March 27, 2009

Tutorial: How-to Cast On

After you learn how to make a slip knot, you will need to know how to cast-on. It takes a little bit of practice, but once you get the hang of it, you will be able to do it with your eyes closed.

This method of casting on is called the Long-tail Cast-On. It's the first type I learned and I find it really fast and easy to do, especially for beginners. So when you make your slip knot, be sure to leave a tail end that is at least three times the width of the item you want to knit. For example, if you are knitting a scarf that is six-inches wide, you'll want to have a tail that is at least eighteen-inches long.

Got your slip knot ready? Let's cast-on.

Hold the needle with the slip knot with your right hand. With the left hand, close the bottom three fingers around the yarn, then spread the yarn open with your thumb and index finger (Figure A).



Pull the right hand side down. It will look like you're holding a slingshot (Figure B).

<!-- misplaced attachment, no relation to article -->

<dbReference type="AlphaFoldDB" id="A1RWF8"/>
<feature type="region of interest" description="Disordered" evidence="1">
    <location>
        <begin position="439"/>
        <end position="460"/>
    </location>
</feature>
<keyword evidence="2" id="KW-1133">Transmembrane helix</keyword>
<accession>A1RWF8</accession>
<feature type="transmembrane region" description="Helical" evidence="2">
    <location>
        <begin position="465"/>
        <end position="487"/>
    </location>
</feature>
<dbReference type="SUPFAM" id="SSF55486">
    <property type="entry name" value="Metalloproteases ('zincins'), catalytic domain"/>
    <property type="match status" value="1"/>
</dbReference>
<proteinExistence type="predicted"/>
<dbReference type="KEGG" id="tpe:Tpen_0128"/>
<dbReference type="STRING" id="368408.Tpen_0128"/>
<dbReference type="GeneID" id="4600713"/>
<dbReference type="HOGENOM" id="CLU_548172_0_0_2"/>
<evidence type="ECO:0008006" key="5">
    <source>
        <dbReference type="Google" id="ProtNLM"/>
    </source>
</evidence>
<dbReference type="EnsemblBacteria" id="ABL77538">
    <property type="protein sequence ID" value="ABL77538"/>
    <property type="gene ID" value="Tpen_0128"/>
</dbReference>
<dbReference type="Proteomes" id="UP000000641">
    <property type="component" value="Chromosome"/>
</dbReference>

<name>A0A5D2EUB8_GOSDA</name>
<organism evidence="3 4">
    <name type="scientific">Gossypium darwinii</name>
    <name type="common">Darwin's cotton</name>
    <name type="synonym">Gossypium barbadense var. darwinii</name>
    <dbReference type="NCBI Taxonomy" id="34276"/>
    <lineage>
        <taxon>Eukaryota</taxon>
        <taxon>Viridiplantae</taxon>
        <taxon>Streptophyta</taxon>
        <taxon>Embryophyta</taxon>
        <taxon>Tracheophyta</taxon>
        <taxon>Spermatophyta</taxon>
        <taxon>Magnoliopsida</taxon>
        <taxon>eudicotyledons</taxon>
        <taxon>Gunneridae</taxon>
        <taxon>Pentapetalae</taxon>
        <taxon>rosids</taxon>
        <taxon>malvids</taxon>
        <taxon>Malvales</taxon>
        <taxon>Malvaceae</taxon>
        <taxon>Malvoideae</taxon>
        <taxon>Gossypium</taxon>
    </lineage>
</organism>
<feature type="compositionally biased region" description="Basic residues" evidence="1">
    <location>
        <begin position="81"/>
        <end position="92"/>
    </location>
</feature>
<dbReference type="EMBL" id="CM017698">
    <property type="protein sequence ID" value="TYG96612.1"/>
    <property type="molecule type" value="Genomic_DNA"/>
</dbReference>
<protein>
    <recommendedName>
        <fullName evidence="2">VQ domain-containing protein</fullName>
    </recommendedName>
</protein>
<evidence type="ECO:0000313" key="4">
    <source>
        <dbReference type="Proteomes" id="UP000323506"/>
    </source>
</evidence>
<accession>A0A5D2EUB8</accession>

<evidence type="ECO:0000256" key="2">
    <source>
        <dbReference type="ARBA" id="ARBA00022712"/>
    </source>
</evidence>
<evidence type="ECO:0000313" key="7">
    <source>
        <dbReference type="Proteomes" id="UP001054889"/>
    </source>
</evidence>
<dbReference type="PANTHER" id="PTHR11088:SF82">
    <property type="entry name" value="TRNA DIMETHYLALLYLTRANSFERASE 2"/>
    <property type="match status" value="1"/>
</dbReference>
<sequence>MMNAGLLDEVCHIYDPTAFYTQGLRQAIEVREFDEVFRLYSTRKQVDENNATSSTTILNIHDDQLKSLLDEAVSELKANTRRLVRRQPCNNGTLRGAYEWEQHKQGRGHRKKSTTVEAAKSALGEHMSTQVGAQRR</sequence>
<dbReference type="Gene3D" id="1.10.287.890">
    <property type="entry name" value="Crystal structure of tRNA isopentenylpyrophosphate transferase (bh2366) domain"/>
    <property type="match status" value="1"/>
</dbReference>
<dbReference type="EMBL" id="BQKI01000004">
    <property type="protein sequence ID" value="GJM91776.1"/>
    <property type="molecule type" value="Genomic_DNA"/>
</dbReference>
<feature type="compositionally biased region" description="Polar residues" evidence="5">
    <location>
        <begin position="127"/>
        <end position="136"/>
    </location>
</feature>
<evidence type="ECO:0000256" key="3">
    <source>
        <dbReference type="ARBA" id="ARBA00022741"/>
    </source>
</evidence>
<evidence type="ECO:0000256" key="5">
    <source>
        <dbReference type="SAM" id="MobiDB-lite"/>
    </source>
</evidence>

Here's the part that will take a bit of practice. Take the needle with your right hand and pick up the left loop closest to you from bottom up (Figure C).


Move the needle to the right side, and pick up the top right loop from bottom up (Figure D). The yarn on the right loop should wrap around the front of the needle counter-clockwise.


 With your left thumb, bring the hoop over the tip of your needle (Figure E).


 Pull down the yarn, and there you have it! Your very first cast-on stitch, sitting happily next to your first slip knot. Make sure it's not too tight, because you will have trouble inserting needle when you start knitting later. Repeat until you reach the desired width.


After a few more cast-on stitches, this is what it should look like.

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